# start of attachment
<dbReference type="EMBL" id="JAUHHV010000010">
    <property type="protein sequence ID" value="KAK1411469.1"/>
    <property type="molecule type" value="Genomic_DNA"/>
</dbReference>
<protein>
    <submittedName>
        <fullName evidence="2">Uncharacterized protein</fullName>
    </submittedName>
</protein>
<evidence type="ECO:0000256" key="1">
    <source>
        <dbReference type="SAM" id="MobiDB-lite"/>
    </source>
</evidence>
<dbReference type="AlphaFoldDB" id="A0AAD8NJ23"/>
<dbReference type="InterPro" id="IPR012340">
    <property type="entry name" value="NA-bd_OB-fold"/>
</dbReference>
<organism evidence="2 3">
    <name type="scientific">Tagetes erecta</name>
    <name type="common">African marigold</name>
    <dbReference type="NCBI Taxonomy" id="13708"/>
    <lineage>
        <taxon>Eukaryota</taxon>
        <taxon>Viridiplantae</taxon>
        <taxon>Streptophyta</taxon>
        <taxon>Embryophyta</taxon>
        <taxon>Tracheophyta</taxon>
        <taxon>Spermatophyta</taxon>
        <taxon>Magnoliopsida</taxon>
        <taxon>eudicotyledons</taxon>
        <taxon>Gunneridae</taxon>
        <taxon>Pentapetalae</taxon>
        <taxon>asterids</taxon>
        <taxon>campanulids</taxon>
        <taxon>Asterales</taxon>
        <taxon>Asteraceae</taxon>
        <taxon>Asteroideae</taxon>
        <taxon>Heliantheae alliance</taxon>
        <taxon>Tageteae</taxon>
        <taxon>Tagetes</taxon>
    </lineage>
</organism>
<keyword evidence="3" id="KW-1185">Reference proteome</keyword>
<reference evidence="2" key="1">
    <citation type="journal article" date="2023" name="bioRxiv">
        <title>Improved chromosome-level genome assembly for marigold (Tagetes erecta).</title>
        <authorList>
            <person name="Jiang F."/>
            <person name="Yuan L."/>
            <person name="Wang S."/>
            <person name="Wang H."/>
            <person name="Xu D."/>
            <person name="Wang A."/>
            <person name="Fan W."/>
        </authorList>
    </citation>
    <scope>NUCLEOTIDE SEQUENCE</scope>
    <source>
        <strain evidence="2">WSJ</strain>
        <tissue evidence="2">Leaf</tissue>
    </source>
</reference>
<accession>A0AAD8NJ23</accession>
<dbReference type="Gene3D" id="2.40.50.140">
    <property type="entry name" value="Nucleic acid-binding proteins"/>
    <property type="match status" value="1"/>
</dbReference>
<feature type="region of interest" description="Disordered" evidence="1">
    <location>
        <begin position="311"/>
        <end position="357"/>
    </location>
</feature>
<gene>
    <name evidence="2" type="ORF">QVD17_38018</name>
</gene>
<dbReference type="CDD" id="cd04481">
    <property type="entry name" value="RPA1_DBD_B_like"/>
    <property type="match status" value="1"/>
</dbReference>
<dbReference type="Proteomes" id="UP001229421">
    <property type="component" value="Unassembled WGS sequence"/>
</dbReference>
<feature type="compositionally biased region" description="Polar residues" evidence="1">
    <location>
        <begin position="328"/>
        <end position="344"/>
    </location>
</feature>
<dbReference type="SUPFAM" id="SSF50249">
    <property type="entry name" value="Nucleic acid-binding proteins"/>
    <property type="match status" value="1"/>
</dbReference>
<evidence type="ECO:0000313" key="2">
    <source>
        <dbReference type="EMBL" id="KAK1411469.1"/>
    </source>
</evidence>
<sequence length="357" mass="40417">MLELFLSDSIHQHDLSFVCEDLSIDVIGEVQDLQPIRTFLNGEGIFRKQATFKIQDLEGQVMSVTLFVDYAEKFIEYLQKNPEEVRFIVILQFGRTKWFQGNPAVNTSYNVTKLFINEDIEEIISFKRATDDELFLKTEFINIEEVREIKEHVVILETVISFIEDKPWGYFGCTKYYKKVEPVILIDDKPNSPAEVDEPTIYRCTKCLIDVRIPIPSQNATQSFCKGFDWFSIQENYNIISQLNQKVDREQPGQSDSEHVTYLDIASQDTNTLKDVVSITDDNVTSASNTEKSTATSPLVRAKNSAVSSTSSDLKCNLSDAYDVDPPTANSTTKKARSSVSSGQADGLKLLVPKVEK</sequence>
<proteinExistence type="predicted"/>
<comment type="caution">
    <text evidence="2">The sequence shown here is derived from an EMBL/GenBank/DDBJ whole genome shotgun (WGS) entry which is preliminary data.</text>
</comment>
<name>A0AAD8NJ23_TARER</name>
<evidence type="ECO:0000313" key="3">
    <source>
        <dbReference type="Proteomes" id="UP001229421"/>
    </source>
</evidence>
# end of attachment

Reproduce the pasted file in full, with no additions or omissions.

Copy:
<dbReference type="EMBL" id="JAUHHV010000010">
    <property type="protein sequence ID" value="KAK1411469.1"/>
    <property type="molecule type" value="Genomic_DNA"/>
</dbReference>
<protein>
    <submittedName>
        <fullName evidence="2">Uncharacterized protein</fullName>
    </submittedName>
</protein>
<evidence type="ECO:0000256" key="1">
    <source>
        <dbReference type="SAM" id="MobiDB-lite"/>
    </source>
</evidence>
<dbReference type="AlphaFoldDB" id="A0AAD8NJ23"/>
<dbReference type="InterPro" id="IPR012340">
    <property type="entry name" value="NA-bd_OB-fold"/>
</dbReference>
<organism evidence="2 3">
    <name type="scientific">Tagetes erecta</name>
    <name type="common">African marigold</name>
    <dbReference type="NCBI Taxonomy" id="13708"/>
    <lineage>
        <taxon>Eukaryota</taxon>
        <taxon>Viridiplantae</taxon>
        <taxon>Streptophyta</taxon>
        <taxon>Embryophyta</taxon>
        <taxon>Tracheophyta</taxon>
        <taxon>Spermatophyta</taxon>
        <taxon>Magnoliopsida</taxon>
        <taxon>eudicotyledons</taxon>
        <taxon>Gunneridae</taxon>
        <taxon>Pentapetalae</taxon>
        <taxon>asterids</taxon>
        <taxon>campanulids</taxon>
        <taxon>Asterales</taxon>
        <taxon>Asteraceae</taxon>
        <taxon>Asteroideae</taxon>
        <taxon>Heliantheae alliance</taxon>
        <taxon>Tageteae</taxon>
        <taxon>Tagetes</taxon>
    </lineage>
</organism>
<keyword evidence="3" id="KW-1185">Reference proteome</keyword>
<reference evidence="2" key="1">
    <citation type="journal article" date="2023" name="bioRxiv">
        <title>Improved chromosome-level genome assembly for marigold (Tagetes erecta).</title>
        <authorList>
            <person name="Jiang F."/>
            <person name="Yuan L."/>
            <person name="Wang S."/>
            <person name="Wang H."/>
            <person name="Xu D."/>
            <person name="Wang A."/>
            <person name="Fan W."/>
        </authorList>
    </citation>
    <scope>NUCLEOTIDE SEQUENCE</scope>
    <source>
        <strain evidence="2">WSJ</strain>
        <tissue evidence="2">Leaf</tissue>
    </source>
</reference>
<accession>A0AAD8NJ23</accession>
<dbReference type="Gene3D" id="2.40.50.140">
    <property type="entry name" value="Nucleic acid-binding proteins"/>
    <property type="match status" value="1"/>
</dbReference>
<feature type="region of interest" description="Disordered" evidence="1">
    <location>
        <begin position="311"/>
        <end position="357"/>
    </location>
</feature>
<gene>
    <name evidence="2" type="ORF">QVD17_38018</name>
</gene>
<dbReference type="CDD" id="cd04481">
    <property type="entry name" value="RPA1_DBD_B_like"/>
    <property type="match status" value="1"/>
</dbReference>
<dbReference type="Proteomes" id="UP001229421">
    <property type="component" value="Unassembled WGS sequence"/>
</dbReference>
<feature type="compositionally biased region" description="Polar residues" evidence="1">
    <location>
        <begin position="328"/>
        <end position="344"/>
    </location>
</feature>
<dbReference type="SUPFAM" id="SSF50249">
    <property type="entry name" value="Nucleic acid-binding proteins"/>
    <property type="match status" value="1"/>
</dbReference>
<evidence type="ECO:0000313" key="2">
    <source>
        <dbReference type="EMBL" id="KAK1411469.1"/>
    </source>
</evidence>
<sequence length="357" mass="40417">MLELFLSDSIHQHDLSFVCEDLSIDVIGEVQDLQPIRTFLNGEGIFRKQATFKIQDLEGQVMSVTLFVDYAEKFIEYLQKNPEEVRFIVILQFGRTKWFQGNPAVNTSYNVTKLFINEDIEEIISFKRATDDELFLKTEFINIEEVREIKEHVVILETVISFIEDKPWGYFGCTKYYKKVEPVILIDDKPNSPAEVDEPTIYRCTKCLIDVRIPIPSQNATQSFCKGFDWFSIQENYNIISQLNQKVDREQPGQSDSEHVTYLDIASQDTNTLKDVVSITDDNVTSASNTEKSTATSPLVRAKNSAVSSTSSDLKCNLSDAYDVDPPTANSTTKKARSSVSSGQADGLKLLVPKVEK</sequence>
<proteinExistence type="predicted"/>
<comment type="caution">
    <text evidence="2">The sequence shown here is derived from an EMBL/GenBank/DDBJ whole genome shotgun (WGS) entry which is preliminary data.</text>
</comment>
<name>A0AAD8NJ23_TARER</name>
<evidence type="ECO:0000313" key="3">
    <source>
        <dbReference type="Proteomes" id="UP001229421"/>
    </source>
</evidence>